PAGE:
For those unfamiliar with Pretoria dynamics: Waterkloof and Affies were in my high school days, and still largely are, fierce rivals. On all levels.
But as these things go, some of my best friends (with Susan as the reason for my trip inclusion), and many of my high school crushes (from Reynecke to Retief :)), happened to attend AHM and AHS. My Anton van Wouw Standard Five class migrated pretty much in tact over to Affies. Our matric holiday in Margate was a case in point in inter-school relations. Seven Klofie girls and probably about 20 Affie guys. Those were the days :). Varsity days at Tuks gave rise to a friendship and study group, and a new Day House HK that consisted primarily of an Affie-Klofie-Menlo leadership alliance.
My strongest connection to the Affies legacy is through my parents and their siblings. We grew up with their amusing high school anecdotes. My father and my mother’s brother were best friends. They played first team rugby together in the early seventies, and that is how my mother came to fall in love with a Wit Bul / junior Blue Bull center. My uncles and aunts were top athletes and prefects, and their photos still hang in the halls. My cousin was a Affie teacher and hostel house father.
So, I had my personal and family connections to be able to “defend” my participation in the Afrik1li cause to those that had questions about my loyalties :). Besides, I was invited by an Affie …
I dedicated the expedition to my late parents and uncle. My dad and uncle would have wanted to join, and sing the AHS anthem at the top. My mom would have followed on Google maps and Facebook every day, liking and commenting on every post.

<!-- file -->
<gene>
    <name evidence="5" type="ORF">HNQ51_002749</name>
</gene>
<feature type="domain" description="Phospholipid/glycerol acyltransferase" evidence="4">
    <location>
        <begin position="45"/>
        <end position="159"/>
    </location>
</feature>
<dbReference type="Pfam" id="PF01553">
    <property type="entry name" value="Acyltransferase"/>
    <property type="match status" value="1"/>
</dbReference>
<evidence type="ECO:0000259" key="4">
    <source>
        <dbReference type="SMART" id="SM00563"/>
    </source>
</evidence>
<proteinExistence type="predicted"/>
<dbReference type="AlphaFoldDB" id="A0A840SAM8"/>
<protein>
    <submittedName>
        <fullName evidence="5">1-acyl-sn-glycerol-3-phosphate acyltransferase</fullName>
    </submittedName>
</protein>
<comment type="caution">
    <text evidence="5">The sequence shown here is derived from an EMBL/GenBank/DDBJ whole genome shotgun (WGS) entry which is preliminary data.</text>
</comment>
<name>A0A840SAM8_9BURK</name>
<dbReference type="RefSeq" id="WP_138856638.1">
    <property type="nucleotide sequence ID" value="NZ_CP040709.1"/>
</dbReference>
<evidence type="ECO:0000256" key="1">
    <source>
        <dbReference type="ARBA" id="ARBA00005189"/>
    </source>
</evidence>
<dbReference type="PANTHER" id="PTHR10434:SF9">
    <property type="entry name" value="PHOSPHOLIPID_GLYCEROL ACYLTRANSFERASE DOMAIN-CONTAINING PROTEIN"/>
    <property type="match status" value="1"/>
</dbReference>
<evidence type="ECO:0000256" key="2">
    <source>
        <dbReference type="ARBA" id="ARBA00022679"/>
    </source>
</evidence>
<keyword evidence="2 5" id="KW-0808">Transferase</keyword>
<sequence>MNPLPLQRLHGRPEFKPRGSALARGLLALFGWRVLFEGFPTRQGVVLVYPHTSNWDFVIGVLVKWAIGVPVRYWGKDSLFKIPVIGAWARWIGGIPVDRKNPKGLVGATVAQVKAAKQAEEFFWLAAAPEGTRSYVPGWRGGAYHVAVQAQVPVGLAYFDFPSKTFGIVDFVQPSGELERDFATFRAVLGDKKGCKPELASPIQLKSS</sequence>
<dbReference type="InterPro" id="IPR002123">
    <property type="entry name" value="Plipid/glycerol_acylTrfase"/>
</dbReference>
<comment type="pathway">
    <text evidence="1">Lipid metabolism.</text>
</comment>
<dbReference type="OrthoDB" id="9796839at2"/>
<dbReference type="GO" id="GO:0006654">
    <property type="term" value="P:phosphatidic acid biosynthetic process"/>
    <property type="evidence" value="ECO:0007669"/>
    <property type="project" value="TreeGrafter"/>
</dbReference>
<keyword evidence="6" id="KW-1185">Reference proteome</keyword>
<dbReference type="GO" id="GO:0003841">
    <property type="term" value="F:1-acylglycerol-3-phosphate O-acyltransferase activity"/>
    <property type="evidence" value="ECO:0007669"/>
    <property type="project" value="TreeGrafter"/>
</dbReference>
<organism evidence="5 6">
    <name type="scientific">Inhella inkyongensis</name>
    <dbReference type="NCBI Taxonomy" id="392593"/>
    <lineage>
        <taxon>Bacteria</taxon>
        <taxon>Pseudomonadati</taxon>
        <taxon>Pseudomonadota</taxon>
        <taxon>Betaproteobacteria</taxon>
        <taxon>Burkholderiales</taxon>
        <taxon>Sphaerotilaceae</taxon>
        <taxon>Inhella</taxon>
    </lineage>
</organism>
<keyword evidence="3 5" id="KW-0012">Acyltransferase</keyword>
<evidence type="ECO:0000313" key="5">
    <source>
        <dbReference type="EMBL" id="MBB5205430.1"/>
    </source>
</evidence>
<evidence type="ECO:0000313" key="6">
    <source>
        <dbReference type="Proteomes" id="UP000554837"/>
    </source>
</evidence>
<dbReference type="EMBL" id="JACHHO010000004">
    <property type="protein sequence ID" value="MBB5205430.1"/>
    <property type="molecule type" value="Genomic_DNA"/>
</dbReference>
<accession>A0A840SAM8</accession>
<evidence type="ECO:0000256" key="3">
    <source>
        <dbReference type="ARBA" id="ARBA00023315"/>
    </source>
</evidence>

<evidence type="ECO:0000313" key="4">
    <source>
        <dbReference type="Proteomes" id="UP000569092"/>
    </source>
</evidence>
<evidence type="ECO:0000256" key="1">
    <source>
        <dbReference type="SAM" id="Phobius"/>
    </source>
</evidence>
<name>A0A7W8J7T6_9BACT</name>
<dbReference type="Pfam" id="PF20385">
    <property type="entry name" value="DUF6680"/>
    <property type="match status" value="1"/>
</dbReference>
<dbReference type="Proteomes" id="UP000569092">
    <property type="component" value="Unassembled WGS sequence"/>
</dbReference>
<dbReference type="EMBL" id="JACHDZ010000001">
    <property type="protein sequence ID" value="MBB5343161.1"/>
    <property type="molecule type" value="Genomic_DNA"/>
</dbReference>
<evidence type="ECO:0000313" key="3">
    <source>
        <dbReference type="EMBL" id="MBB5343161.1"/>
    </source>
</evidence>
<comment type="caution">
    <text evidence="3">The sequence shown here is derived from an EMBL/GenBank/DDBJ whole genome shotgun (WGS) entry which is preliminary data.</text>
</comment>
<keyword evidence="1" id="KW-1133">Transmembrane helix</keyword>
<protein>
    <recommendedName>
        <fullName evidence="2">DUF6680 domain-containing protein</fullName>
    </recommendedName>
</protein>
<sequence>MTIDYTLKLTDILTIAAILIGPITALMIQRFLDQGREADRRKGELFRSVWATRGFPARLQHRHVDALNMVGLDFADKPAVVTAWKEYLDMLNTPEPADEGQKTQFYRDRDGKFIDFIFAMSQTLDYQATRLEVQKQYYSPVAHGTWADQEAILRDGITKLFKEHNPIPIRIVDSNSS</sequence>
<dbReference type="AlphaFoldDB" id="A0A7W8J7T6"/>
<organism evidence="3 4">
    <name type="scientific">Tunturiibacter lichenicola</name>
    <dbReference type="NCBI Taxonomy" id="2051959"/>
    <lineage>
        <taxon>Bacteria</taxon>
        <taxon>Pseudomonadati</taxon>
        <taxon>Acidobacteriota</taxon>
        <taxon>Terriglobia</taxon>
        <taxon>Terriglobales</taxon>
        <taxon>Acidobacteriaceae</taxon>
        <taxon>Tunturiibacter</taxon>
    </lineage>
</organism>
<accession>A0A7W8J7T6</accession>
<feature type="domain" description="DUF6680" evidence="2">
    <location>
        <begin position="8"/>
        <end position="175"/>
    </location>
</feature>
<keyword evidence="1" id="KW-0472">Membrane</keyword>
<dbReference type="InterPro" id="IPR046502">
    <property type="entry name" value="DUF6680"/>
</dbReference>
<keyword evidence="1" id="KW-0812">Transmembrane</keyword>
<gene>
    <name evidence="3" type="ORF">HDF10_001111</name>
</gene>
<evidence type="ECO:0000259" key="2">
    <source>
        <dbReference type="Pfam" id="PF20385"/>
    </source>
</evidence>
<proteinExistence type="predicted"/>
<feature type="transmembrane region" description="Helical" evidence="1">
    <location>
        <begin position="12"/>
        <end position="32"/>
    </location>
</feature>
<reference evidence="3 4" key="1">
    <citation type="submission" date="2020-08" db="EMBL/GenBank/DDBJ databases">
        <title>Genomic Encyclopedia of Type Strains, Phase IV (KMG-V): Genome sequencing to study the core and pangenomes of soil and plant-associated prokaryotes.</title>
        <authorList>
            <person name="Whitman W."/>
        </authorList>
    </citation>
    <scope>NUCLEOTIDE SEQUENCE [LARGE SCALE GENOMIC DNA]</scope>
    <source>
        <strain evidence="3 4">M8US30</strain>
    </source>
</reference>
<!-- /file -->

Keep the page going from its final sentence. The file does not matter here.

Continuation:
Flying out of Joburg in the early hours of Wednesday morning (22/01) and landing in Kenya four hours later, with a short hop on a propeller plane from Jomo Kenyatta International to Kilimanjaro airport, brought the anticipated adventure into life.
I’ve had the undeserved privilege of disembarking from airplanes and going through passport control in multiple nations. Landing anywhere in Africa is different to any other place on the planet. For me, it’s deeply meaningful. A sense of being rooted in the continent that has always captured my imagination.
The Ebola posters and people with surgical masks greeting you for a fever screening as you enter the airport is slightly intimidating, but hey, at least they are super vigilant. This was two weeks ago, before we knew that corona would become a global health crises. Kenya is uber high tech with their screening stations. Ain’t getting nothing dodge through there.
With everyone through customs, we met up with Bariki and Nestor, two of the heroes who came to play a massive role in the uniquely humane and spiritual experience that is climbing Kilimanjaro.
With the heavy gear bags hauled on top of a bus with frilly velvet maroon cushions, we were off to Weru Weru River Lodge in Moshi for a day of getting ready for the real action.
Day 1 (Thurs. 23/01): Bearded treegiants
Umbwe Gate to Umbwe Cave (1 660m to 2 895m)
Vegetation zone: Rainforest
There are various routes up Kilimanjaro. Some are more, let’s say, intense than others. Umbwe is the most direct approach. “Most direct” is code speak for “bloody steepest way possible”. For in case anyone tried to use that specific euphemism on you.
Upon arrival at the start of the route, we met up with the army of porters and guides (read: superheroes), the crew responsible for our safety and comfort. There were about 70 guys that went up with us. They carry the tents, food, equipment and duffel bags. They are also the cheerleaders and lifesavers, but more about that later. To be honest, without them, getting even 500m up that mountain would not have been possible. After weighing all the porters’ bags to make sure that none of the them were carrying more than their allotted weight (18kg!), we set out into the first vegetation zone, rainforest.